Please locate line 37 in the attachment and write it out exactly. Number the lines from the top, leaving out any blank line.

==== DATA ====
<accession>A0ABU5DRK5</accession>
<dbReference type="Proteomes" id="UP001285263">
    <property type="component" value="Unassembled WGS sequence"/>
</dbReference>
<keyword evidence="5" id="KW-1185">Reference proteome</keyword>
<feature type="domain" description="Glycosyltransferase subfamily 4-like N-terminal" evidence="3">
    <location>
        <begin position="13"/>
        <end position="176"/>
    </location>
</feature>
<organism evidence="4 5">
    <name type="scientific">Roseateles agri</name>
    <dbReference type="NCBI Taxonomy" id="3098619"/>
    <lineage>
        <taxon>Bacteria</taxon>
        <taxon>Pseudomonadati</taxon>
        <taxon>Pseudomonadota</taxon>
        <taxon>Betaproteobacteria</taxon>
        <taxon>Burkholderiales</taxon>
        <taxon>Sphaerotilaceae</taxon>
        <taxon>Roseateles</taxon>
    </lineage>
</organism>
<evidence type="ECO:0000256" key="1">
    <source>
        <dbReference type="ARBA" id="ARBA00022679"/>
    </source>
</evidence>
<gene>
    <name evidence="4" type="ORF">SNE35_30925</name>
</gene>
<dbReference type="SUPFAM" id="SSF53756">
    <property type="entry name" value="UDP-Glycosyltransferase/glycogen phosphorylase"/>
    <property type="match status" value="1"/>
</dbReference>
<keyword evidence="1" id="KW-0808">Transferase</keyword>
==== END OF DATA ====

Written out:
<keyword evidence="1" id="KW-0808">Transferase</keyword>